# Wiring Multiple LEDs with SPST Switches

I'm thinking of adding LEDs to the headlights and tail lights of some of my vehicles.  I know that is  common practice on here, so I've searched for my answers, but haven't found them (or maybe just didn't understand).  Anyway, my plan is to use a 12VDC power supply and have each vehicle on it's on toggle so I can turn each one on and off.  My issue is that I do not understand resistors and what not that is needed to make this work.  I've found the calculators on here and helpful information, but still can't grasp it.

What will I need in addition to what is shown in my attached image?  (Or is this even correct??)

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You'll certainly need to add resistors. Your diagram shows all of the LEDs wired in parallel. You will want resistors for each LED like this:

For warm white LEDs, the forward voltage (Vf) to each should be 3.3 volts. Depending how bright you want them, the forward current (If) should be between 10 and 20 milliamps. In the configuration shown in the above diagram, we can use the following formula to calculate the resistor value that you'll need.

R = (Vs - Vf) / If  -- or --
R = (Supply Voltage - LED forward voltage) / Forward current
R = (12v - 3.3v) / .020A
R = 8.7 / .02
R = 435Ω

The nearest higher common resistor value is 470 ohms which is fine. The same calculation at 10ma gives a result of 870 ohms. So even a 1k (1000 ohms) would be alright in this situation.

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Having checked with some of the LED resistor calculators, they are recommending that the resistor should be 1/4 watt for the 20ma version but a 1/8 watt for the 10ma version. The 20ma version would be brighter than the 10ma version.

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Well...it depends on the resistor value. If you are limiting the current to 20 ma, then the wattage dissipated it I^2 times R or .000400 times R in watts. But double that for good measure. For example, .000400 times 470 ohms equals .188 watts. So doubling is .376 watts. I guess 1/4 watt resistor would be a safe choice even though it's not double. In the case of 10 ma, that would be .000100 times 470 or .047 watts. Doubling would be .094 and 1/8 watt resistor is quite adequate.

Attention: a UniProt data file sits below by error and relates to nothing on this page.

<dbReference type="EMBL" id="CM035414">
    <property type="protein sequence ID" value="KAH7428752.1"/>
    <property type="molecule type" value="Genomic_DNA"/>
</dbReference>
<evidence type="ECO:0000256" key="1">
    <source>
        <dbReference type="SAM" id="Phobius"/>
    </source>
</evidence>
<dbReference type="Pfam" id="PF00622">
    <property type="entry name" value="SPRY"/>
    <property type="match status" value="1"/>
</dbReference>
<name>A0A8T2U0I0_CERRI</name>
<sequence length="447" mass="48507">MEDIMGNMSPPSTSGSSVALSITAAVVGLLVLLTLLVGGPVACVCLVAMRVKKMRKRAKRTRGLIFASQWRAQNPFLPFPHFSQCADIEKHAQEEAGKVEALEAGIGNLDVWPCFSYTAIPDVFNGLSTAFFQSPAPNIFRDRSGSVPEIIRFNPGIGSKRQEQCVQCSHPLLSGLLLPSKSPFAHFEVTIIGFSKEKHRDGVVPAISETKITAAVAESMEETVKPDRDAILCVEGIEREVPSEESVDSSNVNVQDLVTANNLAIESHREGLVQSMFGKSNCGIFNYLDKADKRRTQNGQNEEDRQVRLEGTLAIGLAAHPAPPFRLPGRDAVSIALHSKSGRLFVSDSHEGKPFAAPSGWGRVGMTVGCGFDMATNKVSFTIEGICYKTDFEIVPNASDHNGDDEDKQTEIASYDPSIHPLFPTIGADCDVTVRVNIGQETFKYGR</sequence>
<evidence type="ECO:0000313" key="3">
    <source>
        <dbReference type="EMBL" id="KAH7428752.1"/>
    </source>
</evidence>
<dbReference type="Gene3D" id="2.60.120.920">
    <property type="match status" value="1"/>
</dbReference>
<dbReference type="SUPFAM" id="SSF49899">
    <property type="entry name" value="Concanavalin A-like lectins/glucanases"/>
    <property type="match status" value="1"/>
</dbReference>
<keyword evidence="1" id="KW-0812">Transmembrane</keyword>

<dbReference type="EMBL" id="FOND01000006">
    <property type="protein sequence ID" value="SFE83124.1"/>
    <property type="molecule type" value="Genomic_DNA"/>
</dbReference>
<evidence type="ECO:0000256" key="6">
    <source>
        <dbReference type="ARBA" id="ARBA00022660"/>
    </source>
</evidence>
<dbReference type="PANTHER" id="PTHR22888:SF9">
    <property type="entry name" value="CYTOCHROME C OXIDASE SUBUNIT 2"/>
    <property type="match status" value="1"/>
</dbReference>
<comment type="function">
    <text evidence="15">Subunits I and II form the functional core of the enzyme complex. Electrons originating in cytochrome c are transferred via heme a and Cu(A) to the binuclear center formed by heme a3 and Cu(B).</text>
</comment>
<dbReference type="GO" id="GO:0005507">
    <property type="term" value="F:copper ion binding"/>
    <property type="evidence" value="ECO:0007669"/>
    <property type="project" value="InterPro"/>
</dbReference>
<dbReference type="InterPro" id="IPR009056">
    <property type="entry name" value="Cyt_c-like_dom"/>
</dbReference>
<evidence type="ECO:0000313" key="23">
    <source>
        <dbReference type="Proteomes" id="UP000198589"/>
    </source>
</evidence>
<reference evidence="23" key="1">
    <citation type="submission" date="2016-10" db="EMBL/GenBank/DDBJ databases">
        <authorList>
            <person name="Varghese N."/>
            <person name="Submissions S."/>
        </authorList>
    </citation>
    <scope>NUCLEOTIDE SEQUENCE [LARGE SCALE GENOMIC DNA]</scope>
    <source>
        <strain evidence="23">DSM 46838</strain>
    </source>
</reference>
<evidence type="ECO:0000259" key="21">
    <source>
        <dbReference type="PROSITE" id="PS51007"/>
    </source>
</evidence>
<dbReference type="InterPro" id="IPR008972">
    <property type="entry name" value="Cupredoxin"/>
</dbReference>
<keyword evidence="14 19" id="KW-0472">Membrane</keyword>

Chuck TCA LCCA ARRL BMWMOA

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#### Chief Bob (Retired)

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Leo,
Most of that makes sense.  So then I could use either a 10mA or 20mA for a warm white LED?  The difference would be the brightness, is that correct?  If so, is it the difference in the mA value or the wattage (1/4W vs 1/8W) that changes the brightness?

Chuck,

Mark,
That is an option, thank you.  I really like the turn signal idea.

Chief Bob,
Thanks.  I've actually bought quite a few ready-to-use LEDs from Evans Designs (and love them).  Ultimately though, I'd really like to understand how to build my own.  The reason being one - price and two - I like being able to understand how things work.

To further confuse myself, what is the math/equation to determine how many LEDs I can operate on one 12VDC power supply?

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Mike: The difference in brightness is based on how many milliamps you run through the LED. The 20ma and 10ma values are just in the ballpark values. You should not go higher than 20ma though. Any more will tend to shorten the life of the LED. You can also go lower than 10ma which will dim the LED further. But I wouldn't run it at less than 5ma.

So anywhere from 5ma to 20ma can be run through the calculation for the resistor value to give you the brightness level that you desire.

The difference in wattage values has to do with the amount of current in the circuit. The resistor needs to be hefty enough to carry the load. Higher current, higher wattage and the resistor should be rated to handle it without generating a lot of heat. The LED calculators on the Internet will tell you what the wattage should be.